To you who enter this quiet place – Welcome
Please remember the Cadigal clan in your prayers, who were the traditional owners of the ground on which this church stands, and all theIndigenous people of this country who have honoured this land as sacred for thousands of years.
Please remember the architect and convict labourers who built this church and the generations of people from near and far who have worshipped here since this building was consecrated in 1824.
Please remember the present community of the Parish of St James,
Yourselves and all who are dear to you,
and the work of the Spirit for the wellbeing of the World.
The Reconciliation Plaque
On the arch separating the baptistery from the nave of the church is the Reconciliation Plaque. This striking piece of glass art is a contribution by the parish to the ongoing work of reconciliation in Australia. Executed by the indigenous artist Nikki McCarthy, it is made of architectural slump glass. Its design evokes the Southern Cross and uses traditional dot design. Its materials, however, are modern and forge a link between the ancient world of aboriginal dreaming and the modern world of technology. The text on the plaque asks visitors to remember the Cadigal people, the traditional owners of the land on which the church stands, those who built the church and those who have worshipped here.
The artist, Nikki McCarthy, is a Wiradjari woman from the central west of New South Wales. A masters graduate of the College of Fine Arts at the University of New South Wales, she has been artist-in-residence at the Art Gallery of New South Wales. She specialises in public art and has had a number of major commissions and exhibitions.
The plaque was dedicated on 27 May 2001 in a service that used the following words:
Today marks a step in the movement towards reconciliation and unity in the Parish Church of St James. The geographical parish of St James contains the place where the British occupation of Australia was first proclaimed and where sustained contact between the occupiers and Australia’s indigenous inhabitants began. The parish also contains the sites of the nation’s first parliamentary institution and first law courts. This church, the oldest ecclesiastical building in Sydney, stands as a symbol of the establishment of Christianity and Anglicanism in this country. Built by the forced labour of convicts transported from their homeland on land taken from its indigenous owners, it represents the ambiguity of our history, with its successes and failures, its pride and shame.
In our journey of understanding and reconciliation we have begun to understand our own building, the indigenous culture of the local area and the need for continuing steps towards a new life together. This morning we dedicate a visual symbol of that journey. This symbol will, we hope, stand both as a mark of change and a continuing invitation to join the journey.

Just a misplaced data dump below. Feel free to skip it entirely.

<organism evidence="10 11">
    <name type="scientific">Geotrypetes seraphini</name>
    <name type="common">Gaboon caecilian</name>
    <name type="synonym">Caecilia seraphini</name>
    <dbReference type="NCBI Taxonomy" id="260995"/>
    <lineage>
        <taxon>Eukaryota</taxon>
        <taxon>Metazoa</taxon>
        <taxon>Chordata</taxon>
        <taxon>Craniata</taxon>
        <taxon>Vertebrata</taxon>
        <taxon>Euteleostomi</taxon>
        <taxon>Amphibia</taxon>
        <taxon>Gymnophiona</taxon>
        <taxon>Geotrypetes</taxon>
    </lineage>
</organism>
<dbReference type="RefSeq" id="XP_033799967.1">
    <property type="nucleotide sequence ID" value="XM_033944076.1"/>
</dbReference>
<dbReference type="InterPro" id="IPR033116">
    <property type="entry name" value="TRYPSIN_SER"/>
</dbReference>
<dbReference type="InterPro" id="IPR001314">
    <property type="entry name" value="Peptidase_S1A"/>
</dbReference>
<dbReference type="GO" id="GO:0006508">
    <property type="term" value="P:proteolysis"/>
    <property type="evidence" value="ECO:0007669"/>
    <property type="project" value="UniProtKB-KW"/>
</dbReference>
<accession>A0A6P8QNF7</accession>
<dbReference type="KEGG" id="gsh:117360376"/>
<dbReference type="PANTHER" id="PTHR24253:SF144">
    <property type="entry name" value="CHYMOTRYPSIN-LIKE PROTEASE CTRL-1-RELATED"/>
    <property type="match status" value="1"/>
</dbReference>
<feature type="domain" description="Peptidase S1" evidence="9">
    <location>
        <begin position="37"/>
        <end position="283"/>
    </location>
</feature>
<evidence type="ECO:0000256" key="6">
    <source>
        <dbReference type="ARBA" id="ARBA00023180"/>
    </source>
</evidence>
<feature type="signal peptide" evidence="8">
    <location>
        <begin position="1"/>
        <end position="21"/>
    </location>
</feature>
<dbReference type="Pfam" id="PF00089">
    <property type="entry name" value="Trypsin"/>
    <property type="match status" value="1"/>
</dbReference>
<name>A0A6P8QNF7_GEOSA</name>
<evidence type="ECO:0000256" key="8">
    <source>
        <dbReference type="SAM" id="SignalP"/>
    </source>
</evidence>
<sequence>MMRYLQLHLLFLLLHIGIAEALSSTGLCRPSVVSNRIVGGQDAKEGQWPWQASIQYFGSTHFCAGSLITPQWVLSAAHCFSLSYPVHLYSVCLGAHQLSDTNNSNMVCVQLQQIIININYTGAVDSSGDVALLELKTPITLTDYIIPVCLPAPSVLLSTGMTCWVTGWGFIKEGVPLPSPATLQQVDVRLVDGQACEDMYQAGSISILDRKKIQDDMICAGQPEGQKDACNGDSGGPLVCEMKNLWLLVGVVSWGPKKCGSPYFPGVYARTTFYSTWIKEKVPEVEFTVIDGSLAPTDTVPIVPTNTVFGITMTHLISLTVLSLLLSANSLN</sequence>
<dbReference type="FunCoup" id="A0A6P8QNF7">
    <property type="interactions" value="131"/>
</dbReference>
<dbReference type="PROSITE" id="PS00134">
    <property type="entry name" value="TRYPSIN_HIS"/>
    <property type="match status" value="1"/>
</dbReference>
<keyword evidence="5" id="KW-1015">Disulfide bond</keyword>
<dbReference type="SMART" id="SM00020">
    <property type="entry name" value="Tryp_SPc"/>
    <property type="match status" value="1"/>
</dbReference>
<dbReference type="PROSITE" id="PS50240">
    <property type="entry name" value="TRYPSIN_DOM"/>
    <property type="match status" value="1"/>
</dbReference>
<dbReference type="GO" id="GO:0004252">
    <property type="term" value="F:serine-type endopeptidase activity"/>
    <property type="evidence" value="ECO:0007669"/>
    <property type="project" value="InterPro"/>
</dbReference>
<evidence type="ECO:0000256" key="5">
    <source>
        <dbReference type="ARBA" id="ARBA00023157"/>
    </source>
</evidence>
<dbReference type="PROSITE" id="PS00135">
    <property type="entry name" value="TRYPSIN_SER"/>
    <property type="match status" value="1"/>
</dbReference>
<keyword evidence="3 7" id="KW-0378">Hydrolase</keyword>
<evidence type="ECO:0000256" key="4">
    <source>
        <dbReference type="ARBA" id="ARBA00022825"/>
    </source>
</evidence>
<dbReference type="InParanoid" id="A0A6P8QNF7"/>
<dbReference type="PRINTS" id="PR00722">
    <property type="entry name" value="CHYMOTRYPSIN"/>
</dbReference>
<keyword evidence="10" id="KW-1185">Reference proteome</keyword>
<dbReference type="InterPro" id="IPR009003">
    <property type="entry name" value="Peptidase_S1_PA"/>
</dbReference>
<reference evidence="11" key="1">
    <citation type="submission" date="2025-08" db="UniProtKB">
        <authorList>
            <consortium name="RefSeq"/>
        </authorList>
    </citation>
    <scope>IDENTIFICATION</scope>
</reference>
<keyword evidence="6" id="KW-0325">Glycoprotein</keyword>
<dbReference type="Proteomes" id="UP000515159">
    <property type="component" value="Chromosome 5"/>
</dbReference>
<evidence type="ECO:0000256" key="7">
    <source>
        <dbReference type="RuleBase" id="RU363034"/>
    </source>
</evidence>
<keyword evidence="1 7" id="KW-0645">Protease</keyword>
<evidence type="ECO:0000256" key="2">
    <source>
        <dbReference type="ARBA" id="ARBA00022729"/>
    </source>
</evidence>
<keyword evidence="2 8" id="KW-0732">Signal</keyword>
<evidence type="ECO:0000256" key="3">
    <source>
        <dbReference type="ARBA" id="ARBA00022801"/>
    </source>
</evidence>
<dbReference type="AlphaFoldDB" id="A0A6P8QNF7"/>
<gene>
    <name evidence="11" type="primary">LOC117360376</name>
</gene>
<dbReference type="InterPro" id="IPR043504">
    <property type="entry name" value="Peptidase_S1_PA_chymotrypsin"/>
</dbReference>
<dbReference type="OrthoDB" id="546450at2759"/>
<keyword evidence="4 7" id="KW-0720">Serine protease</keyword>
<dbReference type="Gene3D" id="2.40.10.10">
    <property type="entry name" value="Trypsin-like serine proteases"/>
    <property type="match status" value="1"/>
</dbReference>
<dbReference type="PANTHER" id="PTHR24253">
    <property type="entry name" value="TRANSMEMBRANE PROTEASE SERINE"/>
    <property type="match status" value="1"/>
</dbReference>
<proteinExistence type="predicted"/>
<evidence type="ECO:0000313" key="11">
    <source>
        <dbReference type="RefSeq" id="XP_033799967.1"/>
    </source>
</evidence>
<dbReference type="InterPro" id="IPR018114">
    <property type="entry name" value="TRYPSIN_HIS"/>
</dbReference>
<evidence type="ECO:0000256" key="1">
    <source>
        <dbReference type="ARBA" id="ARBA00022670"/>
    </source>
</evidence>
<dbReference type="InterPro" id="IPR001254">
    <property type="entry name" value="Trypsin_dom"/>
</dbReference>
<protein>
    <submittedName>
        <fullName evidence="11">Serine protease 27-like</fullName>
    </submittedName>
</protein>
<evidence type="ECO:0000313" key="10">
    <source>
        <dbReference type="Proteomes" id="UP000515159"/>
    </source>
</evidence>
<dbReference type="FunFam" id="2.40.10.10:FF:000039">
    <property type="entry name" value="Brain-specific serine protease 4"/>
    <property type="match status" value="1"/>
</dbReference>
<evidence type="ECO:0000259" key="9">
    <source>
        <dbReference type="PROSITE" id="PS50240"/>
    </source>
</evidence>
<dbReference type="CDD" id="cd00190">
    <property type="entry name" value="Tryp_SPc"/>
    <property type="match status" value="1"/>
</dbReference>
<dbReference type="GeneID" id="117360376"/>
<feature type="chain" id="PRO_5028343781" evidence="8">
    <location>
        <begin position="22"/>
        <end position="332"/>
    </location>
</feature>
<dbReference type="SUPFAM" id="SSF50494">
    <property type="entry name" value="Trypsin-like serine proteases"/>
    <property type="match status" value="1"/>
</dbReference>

Reconciliation stands at the heart of the Christian gospel. In a fractured world God calls us to repentance and to new life in Christ. Being reconciled with God we are enjoined to be reconciled with each other.
Special mention was made of the past with these words:
The walls of churches are hung with remembrances of death. This place records a small and particular part of the conflicts that followed the European occupation of Australia. Those conflicts took the lives of about 20,000 indigenous people and about 2,000 Europeans. We pause to remember those known and unknown victims of our past conflicts.
Grant, O God, that your holy and life-giving Spirit may so move every human heart and especially the hearts of the people of this land, that barriers which divide us may crumble, suspicions disappear and hatreds cease; that our divisions being healed, we may live in justice and peace; through Jesus Christ our Lord. Amen.
The plaque was dedicated with these words:
This plaque, designed and painted by Nikki McCarthy, crafted by Ozone and installed by Gary Veitnch, invites those who enter this place to acknowledge the Cadigal clan and to pray for those who seek wholeness and healing in this place.
We thank you, Creator God, for the gift of artistic expression and for the skills of workers. We thank you for those who cared for the land on which this church stands, who built this church and who have worshipped in it. We dedicate X this plaque to you as a symbol of our heritage and of our common search for life together. May it stimulate, inspire and strengthen us and all who will see it in the years to come. Amen.
The future work of reconciliation was addressed in these words:
We have recognised the pain of our past, we have dedicated ourselves to our present task. We now recognise that the work of unity and love is never finished. Occasions of conflict and division will continue to present themselves to us. In a nation of many cultures we ask for God’s help in forging our future in peace and mutual respect.
Heavenly Father, who has filled the world with beauty: open our eyes to see your gracious hand in all your works; that, rejoicing in your whole creation, we may learn to serve you with gladness; for the sake of him through whom all things were made, your Son Jesus Christ our Lord. Amen.